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Rouble firms past 60 vs dollar despite eased capital controls -Breaking


© Reuters. FILEPHOTO: This picture illustrates the coins of one Russian ruble and one Euro. It was taken on April 6, 2022. REUTERS

(Reuters) – The Russian rouble climbed Wednesday, surpassing 60 dollars per dollar despite Russia’s decision not to tighten capital controls. Also, there are expectations that a central bank meeting will reduce the interest rate.

Due to capital controls, artificially high commodity prices, and support by Russia’s main exports, the rouble is now the best performing currency in the world.

The rouble had gained 2.2% against the dollar at 1211 GMT. It was 59.66 on Moscow Exchange. This leaves it in a narrow range of 60.0-62.5, which was after dramatic swings in May.

The euro was beaten by it more than 33%.

After Russia sent thousands of troops to Ukraine in February 24, the rouble did not react to Russia’s decision of easing capital controls.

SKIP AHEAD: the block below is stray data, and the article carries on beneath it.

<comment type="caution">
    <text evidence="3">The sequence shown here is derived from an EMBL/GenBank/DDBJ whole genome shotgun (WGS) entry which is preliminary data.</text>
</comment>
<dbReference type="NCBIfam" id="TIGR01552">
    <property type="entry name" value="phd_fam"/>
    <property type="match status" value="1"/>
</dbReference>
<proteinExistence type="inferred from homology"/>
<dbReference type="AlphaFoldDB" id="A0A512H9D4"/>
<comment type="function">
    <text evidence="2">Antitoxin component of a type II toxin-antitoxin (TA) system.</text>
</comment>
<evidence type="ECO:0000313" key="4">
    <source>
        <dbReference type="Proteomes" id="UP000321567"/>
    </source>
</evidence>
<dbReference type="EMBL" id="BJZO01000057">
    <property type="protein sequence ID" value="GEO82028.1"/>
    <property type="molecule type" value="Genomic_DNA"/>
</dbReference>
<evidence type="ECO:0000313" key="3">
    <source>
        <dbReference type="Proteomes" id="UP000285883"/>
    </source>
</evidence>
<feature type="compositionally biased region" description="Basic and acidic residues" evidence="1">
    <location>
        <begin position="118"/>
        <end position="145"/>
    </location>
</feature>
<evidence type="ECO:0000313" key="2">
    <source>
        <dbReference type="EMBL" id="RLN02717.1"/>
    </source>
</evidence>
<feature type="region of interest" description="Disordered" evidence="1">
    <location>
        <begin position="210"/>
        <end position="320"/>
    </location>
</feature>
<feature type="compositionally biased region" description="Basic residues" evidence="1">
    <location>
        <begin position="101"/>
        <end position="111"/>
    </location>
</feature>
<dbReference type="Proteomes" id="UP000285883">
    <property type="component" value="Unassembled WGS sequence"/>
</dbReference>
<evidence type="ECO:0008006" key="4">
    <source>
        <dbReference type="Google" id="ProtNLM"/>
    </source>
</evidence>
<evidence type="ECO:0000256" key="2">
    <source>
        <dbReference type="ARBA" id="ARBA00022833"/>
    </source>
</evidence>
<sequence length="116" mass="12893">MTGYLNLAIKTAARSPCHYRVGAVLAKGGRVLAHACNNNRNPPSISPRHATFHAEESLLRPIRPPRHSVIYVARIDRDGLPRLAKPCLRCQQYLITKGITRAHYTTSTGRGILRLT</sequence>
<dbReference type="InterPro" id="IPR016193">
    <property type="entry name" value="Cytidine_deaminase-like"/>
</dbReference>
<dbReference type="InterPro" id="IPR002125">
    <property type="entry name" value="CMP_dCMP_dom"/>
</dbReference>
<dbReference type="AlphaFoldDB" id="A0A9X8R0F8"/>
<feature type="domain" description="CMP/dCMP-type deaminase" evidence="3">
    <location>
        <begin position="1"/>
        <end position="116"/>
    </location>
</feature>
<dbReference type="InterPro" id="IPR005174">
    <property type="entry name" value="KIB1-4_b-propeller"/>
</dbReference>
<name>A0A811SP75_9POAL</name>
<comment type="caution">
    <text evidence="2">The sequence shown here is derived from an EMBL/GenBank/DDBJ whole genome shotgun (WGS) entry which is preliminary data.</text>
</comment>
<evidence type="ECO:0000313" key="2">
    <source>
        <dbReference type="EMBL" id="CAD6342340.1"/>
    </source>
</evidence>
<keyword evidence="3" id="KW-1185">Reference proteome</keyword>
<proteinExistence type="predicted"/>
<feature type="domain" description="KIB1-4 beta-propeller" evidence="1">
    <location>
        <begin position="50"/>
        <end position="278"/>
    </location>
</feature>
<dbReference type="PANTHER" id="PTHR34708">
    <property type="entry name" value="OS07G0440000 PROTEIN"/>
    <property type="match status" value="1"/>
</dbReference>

Russia permitted export-oriented firms to make forex transfers to foreign accounts in Russia, weeks after it reached a five-year peak against the euro.

The central bank increased the threshold for trans-border transactions of individuals at the same time. Russian residents as well as non-residents of “friendly states” will now be permitted to transfer abroad up to $150,000 per month. That’s an increase of the $50,000 limit.

Evgeny Suprov, CentroCreditBank’s economist said that “the rouble rates are still determined mainly by the trade balance. The situation isn’t really changing. Exports continue to be relatively high while imports have fallen.”

Sberbank CIB noted that the rouble will continue to strengthen despite the ease of capital controls. This is especially true as we get closer to the month’s end, when foreigners will ramp up their hard currency exports.”

Lower interest rates may put some downward pressure on the Russian rouble. Reuters polled most analysts and found that they expect a cut of 100 basis points to 10% in the rate. This is because the bank wants to reduce lending costs amid slow consumer demand, low inflation, and a pause.

Russia’s sovereign debt obligations, sanctions and Russia’s continued efforts to resolve them remain at the forefront of attention.

Last week, the European Union agreed to a sixth set of sanctions on Moscow in response to what Moscow calls its “special military operations” in Ukraine. This includes phasing out Russian petroleum and seaborne products imports in 6-8 months.

Russian stock indexes increased.

RTS, a dollar-denominated index, rose by 4% to 1,227.3 point. MOEX Russian, which is based on roubles, rose 1.4% to 2,323.5 point.